[00:02:06] And the reason for this is not that they’re trying to be obtuse, but when you think about it, hiring managers or panel members are often totally overworked. They are desperate to find the ideal candidate to fill the role. Maybe they are reading hundreds of applications or they’re interviewing many, many candidates over a whole period of a day. So they’re tired. They are doing their best to work with the information that they have. They’re having to maintain their alertness for a long period of time and also be quite discerning in terms of the way that they assess the applicants.

[00:02:41] So you can appreciate and understand why they may not necessarily pick up what you’re putting down, if you are not being really clear about it. So a great example of this is a long-term myth, that absolutely makes me want to bang my head. To wall. People have [00:03:00] been telling this story for years and years and years back from like when I was a kid that when you write your resume, you should put your interests on there.

[00:03:09] And if you do something like play team sports, then you should definitely say that on your resume because then the employer is going to know that you’re a great team player. But here’s the thing. I am not really that into team sports. You probably know that if you know me at all. But over the years, you know, I have played some team sports and I’ve definitely watched some team sports.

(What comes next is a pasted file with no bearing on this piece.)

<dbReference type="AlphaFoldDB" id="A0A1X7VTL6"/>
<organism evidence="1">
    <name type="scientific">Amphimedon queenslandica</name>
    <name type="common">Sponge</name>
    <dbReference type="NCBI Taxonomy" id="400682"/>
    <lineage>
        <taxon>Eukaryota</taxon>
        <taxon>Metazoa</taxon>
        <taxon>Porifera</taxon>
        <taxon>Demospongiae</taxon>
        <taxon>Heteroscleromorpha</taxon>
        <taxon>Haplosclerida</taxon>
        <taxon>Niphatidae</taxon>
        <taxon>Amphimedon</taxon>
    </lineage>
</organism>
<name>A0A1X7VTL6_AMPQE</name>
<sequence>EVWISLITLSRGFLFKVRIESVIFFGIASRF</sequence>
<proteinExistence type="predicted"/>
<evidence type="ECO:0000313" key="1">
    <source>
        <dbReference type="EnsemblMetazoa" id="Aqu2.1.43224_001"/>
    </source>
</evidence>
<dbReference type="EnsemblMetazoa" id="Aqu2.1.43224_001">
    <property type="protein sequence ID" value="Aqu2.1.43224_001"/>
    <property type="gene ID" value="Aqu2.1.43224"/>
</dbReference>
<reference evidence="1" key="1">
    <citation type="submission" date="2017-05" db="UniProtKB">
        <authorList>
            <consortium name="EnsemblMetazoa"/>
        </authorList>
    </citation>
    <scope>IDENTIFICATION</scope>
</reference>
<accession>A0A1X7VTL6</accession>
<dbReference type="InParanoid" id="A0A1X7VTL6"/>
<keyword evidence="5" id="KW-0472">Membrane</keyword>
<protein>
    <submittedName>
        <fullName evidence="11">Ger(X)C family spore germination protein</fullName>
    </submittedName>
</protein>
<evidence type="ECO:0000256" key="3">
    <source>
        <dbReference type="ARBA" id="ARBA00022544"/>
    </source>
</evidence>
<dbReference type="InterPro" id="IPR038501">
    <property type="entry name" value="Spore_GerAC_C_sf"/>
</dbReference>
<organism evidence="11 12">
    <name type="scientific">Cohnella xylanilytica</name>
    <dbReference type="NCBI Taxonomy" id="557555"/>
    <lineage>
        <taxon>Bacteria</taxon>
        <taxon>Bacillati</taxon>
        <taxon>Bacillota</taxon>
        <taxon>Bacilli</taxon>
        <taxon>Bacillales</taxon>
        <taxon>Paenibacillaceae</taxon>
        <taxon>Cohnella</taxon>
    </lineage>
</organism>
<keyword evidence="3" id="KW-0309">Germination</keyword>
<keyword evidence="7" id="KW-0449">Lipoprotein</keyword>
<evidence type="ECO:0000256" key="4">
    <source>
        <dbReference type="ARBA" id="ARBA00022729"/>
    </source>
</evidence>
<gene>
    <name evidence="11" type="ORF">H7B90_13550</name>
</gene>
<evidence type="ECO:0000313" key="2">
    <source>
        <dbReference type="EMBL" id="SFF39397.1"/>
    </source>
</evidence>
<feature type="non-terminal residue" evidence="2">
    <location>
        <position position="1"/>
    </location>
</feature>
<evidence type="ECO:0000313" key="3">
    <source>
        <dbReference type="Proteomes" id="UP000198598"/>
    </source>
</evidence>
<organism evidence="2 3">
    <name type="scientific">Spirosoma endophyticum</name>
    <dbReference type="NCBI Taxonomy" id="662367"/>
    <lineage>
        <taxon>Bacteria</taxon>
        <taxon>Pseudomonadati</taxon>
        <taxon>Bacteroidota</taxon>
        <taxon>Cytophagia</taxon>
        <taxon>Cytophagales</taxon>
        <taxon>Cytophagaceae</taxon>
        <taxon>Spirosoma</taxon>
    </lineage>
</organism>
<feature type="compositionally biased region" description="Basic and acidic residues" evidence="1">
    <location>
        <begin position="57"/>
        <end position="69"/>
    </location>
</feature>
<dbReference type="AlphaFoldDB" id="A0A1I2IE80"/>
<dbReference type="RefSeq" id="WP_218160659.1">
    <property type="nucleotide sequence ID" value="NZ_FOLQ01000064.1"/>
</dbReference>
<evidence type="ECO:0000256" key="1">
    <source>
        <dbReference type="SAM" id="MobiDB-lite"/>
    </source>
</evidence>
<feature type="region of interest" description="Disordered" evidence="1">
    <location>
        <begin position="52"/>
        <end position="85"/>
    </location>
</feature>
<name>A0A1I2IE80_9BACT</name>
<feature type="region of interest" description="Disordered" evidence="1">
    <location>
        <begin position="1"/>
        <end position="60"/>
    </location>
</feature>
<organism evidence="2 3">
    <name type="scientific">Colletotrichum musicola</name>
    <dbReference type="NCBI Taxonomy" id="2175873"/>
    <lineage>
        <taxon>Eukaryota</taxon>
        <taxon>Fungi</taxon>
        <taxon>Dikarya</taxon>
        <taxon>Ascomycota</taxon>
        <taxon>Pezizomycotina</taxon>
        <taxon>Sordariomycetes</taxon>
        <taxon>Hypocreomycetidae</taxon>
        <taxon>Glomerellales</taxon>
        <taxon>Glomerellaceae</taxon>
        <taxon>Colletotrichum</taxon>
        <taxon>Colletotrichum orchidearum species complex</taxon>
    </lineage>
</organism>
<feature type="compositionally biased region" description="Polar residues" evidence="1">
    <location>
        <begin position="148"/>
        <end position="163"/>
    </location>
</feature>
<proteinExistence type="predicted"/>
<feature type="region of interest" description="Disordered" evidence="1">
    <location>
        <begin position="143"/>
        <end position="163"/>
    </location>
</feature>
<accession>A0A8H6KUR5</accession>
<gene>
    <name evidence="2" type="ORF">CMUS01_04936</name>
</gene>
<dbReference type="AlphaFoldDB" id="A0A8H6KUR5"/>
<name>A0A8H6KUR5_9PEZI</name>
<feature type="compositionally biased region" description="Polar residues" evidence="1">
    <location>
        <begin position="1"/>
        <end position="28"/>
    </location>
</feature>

[00:03:33] And what I can tell you is that, not everyone who plays team sports is actually a great team player. In fact, we’ve seen it time and time again in the media where different sports people have gotten up to no good and they have done the opposite of what you would call sportsmanship. So with this in mind, we don’t want to expect the panel member to come to that realization or come to that conclusion on their own [00:04:00] because they are definitely not going to get there.

[00:04:03] So what do you do instead? Well, I am a huge advocate of saying what you mean, and if you’re a good team player, this means that you should tell the panel member, whether that be in your application or in your interview.

[00:04:17] Now a really great way to do this is to talk about what you have actually done in your career and then break it down and talk about the skills that you have demonstrated in doing so. Now people sometimes get a little bit confused about this, right? Because we have the STAR method and believe me, that is a whole other episode.

[00:04:38] But when we are describing our actions or the things that we’ve done in our work in order to get to a result, most of the time, most candidates believe that that’s all they really need to communicate. Whenever I am interviewing, though, I can tell the candidates that have really put in the work to thinking about how they [00:05:00] meet the criteria for a job.